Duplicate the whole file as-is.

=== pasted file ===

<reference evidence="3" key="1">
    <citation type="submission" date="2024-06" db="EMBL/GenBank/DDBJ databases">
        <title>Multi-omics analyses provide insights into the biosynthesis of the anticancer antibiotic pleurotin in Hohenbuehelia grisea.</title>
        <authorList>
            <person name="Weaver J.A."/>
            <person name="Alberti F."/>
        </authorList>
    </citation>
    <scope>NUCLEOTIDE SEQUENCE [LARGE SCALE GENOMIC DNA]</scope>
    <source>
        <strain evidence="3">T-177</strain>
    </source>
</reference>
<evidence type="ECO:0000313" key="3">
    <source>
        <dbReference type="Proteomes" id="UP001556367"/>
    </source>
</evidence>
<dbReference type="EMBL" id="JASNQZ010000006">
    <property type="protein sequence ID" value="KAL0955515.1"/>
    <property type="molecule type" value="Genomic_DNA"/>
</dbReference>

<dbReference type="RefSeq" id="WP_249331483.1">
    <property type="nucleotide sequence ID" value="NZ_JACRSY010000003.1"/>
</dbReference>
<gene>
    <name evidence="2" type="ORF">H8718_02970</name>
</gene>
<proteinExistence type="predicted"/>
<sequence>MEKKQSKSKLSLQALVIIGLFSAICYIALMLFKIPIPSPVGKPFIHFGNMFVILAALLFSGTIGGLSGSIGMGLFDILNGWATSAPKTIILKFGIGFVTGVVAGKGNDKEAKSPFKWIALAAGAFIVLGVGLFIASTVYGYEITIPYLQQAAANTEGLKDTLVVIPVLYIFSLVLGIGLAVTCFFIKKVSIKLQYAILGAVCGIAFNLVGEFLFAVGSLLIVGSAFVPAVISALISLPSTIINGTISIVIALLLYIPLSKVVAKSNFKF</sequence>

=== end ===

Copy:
<reference evidence="3" key="1">
    <citation type="submission" date="2024-06" db="EMBL/GenBank/DDBJ databases">
        <title>Multi-omics analyses provide insights into the biosynthesis of the anticancer antibiotic pleurotin in Hohenbuehelia grisea.</title>
        <authorList>
            <person name="Weaver J.A."/>
            <person name="Alberti F."/>
        </authorList>
    </citation>
    <scope>NUCLEOTIDE SEQUENCE [LARGE SCALE GENOMIC DNA]</scope>
    <source>
        <strain evidence="3">T-177</strain>
    </source>
</reference>
<evidence type="ECO:0000313" key="3">
    <source>
        <dbReference type="Proteomes" id="UP001556367"/>
    </source>
</evidence>
<dbReference type="EMBL" id="JASNQZ010000006">
    <property type="protein sequence ID" value="KAL0955515.1"/>
    <property type="molecule type" value="Genomic_DNA"/>
</dbReference>

<dbReference type="RefSeq" id="WP_249331483.1">
    <property type="nucleotide sequence ID" value="NZ_JACRSY010000003.1"/>
</dbReference>
<gene>
    <name evidence="2" type="ORF">H8718_02970</name>
</gene>
<proteinExistence type="predicted"/>
<sequence>MEKKQSKSKLSLQALVIIGLFSAICYIALMLFKIPIPSPVGKPFIHFGNMFVILAALLFSGTIGGLSGSIGMGLFDILNGWATSAPKTIILKFGIGFVTGVVAGKGNDKEAKSPFKWIALAAGAFIVLGVGLFIASTVYGYEITIPYLQQAAANTEGLKDTLVVIPVLYIFSLVLGIGLAVTCFFIKKVSIKLQYAILGAVCGIAFNLVGEFLFAVGSLLIVGSAFVPAVISALISLPSTIINGTISIVIALLLYIPLSKVVAKSNFKF</sequence>